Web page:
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World’s Appetite for Coal Continues to Grow

Energy

Stefanie Penn Spear

According to the International Energy Agency (IEA) in a new annual publication, Medium-Term Coal Market Report 2011, released Dec. 13, global demand for coal will continue to expand aggressively over the next five years despite public calls in many countries to reduce reliance on the high-carbon fuel as a primary energy source.

Unfortunately, the recent United Nations climate talks in Durban, South Africa did not result in an agreement that would reduce the appetite for coal and slow carbon emissions. Overall, the grassroots environmental movement feels that the governments participating in the Durban talks listened to the carbon-intensive polluting corporations instead of listening to the people who want an end to our dependence on fossil fuels and immediate action on climate change.

According to Greenpeace International Executive Director Kumi Naidoo, “Right now the global climate regime amounts to nothing more than a voluntary deal that’s put off [an agreement] for a decade. This could take us over the two degree threshold where we pass from danger to potential catastrophe.

“Our atmosphere has been loaded with a carbon debt and the bill, carrying a Durban postmark, has been posted to the world’s poorest countries. The chance of averting catastrophic climate change is slipping through our hands with every passing year that nations fail to agree on a rescue plan for the planet,” said Naidoo.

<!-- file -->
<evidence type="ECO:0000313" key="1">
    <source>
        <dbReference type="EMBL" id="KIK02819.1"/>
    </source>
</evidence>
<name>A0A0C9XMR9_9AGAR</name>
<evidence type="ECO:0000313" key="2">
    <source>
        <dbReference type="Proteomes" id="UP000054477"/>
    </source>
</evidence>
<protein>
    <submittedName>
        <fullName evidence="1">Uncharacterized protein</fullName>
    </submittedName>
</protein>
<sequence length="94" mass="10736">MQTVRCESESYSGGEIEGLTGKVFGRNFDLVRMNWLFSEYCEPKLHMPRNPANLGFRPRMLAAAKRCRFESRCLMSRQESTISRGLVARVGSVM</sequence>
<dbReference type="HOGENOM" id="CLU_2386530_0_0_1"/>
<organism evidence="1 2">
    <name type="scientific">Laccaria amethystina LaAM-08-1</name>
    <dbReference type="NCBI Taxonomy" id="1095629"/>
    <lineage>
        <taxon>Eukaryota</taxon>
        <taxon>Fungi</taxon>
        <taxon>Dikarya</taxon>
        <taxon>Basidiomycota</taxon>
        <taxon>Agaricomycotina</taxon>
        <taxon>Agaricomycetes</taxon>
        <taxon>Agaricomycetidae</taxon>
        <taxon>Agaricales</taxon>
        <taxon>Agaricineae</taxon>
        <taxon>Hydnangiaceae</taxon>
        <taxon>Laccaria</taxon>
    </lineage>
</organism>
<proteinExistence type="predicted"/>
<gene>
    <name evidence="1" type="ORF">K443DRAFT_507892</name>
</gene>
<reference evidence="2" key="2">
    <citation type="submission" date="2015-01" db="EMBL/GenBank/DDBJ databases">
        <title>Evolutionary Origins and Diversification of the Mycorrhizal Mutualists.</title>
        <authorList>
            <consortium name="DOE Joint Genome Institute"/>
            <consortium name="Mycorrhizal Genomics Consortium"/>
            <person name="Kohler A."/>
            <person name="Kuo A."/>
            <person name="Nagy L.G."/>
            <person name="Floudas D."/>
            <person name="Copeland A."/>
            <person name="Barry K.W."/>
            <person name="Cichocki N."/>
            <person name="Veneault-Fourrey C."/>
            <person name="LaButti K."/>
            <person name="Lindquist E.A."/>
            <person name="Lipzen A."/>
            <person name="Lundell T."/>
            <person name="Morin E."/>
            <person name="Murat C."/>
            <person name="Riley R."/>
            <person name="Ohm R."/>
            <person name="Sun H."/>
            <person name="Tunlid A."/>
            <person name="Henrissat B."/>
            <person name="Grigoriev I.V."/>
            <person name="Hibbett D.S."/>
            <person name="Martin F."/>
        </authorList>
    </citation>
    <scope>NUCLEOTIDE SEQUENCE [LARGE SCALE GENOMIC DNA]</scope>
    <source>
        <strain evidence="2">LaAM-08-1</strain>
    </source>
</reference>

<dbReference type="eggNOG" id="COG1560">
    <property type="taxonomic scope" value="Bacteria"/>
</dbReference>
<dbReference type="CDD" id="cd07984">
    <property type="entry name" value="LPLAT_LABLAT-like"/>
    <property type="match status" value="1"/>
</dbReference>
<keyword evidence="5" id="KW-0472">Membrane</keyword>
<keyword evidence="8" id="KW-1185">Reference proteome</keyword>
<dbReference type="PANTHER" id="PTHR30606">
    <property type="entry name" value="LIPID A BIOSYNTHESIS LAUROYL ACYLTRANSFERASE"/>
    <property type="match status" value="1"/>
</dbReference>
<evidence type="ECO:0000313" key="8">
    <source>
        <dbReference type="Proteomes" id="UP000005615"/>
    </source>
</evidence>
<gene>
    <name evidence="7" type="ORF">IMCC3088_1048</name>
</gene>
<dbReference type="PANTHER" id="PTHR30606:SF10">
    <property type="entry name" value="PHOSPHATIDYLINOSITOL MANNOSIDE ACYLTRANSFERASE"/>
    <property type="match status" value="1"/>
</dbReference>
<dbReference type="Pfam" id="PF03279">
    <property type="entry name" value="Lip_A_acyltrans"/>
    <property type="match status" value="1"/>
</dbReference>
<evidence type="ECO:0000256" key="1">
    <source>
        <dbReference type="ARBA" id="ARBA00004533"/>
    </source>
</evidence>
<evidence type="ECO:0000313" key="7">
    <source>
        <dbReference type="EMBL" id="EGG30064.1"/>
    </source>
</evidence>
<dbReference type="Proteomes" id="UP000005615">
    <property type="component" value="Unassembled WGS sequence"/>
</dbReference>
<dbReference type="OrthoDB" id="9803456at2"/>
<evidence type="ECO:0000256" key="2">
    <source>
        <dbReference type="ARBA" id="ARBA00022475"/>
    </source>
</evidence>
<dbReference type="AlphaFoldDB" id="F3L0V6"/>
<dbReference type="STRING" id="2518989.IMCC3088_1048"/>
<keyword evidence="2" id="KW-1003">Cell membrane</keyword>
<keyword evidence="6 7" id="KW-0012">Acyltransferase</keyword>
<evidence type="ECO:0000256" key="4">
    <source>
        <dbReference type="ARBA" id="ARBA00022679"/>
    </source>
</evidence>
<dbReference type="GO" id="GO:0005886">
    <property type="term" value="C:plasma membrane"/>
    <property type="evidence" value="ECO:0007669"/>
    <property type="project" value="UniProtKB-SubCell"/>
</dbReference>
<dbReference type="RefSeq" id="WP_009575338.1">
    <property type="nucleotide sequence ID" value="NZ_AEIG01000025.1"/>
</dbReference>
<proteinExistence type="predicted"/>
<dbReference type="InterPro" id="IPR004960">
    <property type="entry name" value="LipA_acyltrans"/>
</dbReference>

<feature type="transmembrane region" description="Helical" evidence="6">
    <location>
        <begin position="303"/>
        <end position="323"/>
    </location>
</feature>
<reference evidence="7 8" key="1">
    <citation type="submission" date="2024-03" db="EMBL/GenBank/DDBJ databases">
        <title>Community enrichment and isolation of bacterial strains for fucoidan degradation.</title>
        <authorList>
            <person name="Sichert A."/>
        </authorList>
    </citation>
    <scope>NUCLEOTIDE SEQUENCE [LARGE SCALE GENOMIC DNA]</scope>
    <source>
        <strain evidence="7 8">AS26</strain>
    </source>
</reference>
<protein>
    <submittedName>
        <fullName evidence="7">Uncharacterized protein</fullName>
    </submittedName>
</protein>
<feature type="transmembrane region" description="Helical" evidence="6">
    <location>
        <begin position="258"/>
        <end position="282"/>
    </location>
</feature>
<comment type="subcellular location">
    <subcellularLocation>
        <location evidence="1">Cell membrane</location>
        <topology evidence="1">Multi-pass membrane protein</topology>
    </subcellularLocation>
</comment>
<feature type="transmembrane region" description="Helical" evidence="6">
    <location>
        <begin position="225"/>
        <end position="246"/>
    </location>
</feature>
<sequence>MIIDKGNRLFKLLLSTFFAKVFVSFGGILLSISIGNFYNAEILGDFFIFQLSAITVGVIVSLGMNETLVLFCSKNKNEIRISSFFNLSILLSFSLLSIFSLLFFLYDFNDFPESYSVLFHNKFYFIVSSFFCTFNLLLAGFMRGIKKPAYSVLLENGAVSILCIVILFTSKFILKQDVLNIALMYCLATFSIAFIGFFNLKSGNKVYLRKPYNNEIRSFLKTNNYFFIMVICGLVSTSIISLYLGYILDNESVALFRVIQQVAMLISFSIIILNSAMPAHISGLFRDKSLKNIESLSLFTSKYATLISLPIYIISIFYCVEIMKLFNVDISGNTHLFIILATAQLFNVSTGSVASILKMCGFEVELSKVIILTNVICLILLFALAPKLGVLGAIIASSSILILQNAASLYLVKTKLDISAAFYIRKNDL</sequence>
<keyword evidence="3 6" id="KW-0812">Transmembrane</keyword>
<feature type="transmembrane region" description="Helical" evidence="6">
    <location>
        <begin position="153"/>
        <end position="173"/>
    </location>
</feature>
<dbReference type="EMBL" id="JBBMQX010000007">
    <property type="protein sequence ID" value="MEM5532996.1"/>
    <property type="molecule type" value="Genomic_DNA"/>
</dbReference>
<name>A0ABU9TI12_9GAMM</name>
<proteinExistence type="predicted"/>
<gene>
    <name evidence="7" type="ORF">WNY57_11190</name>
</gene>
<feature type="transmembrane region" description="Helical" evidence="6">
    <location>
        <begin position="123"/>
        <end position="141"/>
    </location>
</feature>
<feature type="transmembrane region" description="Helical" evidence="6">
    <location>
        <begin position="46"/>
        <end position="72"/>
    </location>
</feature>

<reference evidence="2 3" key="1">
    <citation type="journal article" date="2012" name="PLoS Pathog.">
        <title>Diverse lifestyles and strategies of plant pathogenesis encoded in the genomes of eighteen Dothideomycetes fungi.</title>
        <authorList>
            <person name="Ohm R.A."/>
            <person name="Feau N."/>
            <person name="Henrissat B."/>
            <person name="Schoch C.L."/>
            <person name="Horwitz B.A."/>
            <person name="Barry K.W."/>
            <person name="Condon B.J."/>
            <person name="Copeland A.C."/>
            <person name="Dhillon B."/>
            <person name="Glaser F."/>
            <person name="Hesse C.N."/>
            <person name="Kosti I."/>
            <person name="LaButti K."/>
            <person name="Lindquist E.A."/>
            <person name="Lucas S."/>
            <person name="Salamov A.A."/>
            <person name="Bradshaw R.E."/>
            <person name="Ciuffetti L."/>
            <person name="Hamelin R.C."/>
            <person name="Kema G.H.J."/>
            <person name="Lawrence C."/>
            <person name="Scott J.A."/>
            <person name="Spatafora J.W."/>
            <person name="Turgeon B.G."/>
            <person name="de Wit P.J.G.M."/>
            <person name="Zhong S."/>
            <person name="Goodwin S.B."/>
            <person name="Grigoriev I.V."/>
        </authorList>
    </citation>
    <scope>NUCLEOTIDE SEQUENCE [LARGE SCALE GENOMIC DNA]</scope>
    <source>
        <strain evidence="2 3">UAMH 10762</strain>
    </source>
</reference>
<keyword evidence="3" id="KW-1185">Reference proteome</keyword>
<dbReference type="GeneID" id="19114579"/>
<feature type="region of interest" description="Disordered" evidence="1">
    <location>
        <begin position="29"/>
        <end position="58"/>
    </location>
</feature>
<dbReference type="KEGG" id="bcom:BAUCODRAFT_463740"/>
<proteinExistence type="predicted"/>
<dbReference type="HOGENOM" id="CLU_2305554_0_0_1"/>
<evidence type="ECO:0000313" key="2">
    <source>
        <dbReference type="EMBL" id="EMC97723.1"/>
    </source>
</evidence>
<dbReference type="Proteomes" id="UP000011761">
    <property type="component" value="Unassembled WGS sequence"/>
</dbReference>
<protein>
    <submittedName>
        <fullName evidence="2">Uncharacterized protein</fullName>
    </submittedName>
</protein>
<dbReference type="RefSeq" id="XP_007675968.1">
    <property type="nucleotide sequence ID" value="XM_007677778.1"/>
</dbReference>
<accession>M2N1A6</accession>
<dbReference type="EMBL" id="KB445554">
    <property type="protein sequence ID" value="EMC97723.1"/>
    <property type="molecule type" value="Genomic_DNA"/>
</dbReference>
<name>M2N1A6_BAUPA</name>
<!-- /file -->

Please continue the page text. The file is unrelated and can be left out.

Coal is the single-largest source of electricity generation globally, and the IEA report says the main reason for the projected increase in coal demand over the next five years is surging power generation in emerging economies.

“For all of the talk about removing carbon from the energy system, the IEA projects average coal demand to grow by 600,000 tons every day over the next five years,” said IEA Executive Director Maria van der Hoeven. "Policy makers must be aware of this when designing strategies to enhance energy security while tackling climate change."

The IEA report included the following key findings:

• Growth in coal demand over the next five years will mostly occur in non-OECD (Organization for Economic Co-operation and Development) countries, with China and India accounting for the majority.

• Growing demand means poorer deposits will have to be exploited, which will likely lead to upward pressure on mining costs and therefore on coal prices.

• Despite the rise of new exporting countries, like Mongolia and Mozambique, traditional exporters will meet the bulk of demand growth.

• While coal has traditionally been considered a cheap and secure energy resource, this perception may be tested in the years ahead. Six countries account for more than 80 percent of global coal exports, and as demand surges, markets could experience more of the infrastructure bottlenecks that in recent years caused coal prices to more than triple.

The IEA report and the dismal outcome of the Durban climate talks certainly speak to the complexities and challenges facing the global energy crisis, and the overall public desire to transition to a sustainable global energy system that relies on low-carbon and renewable energy sources.

For more information on this report, click here.

 

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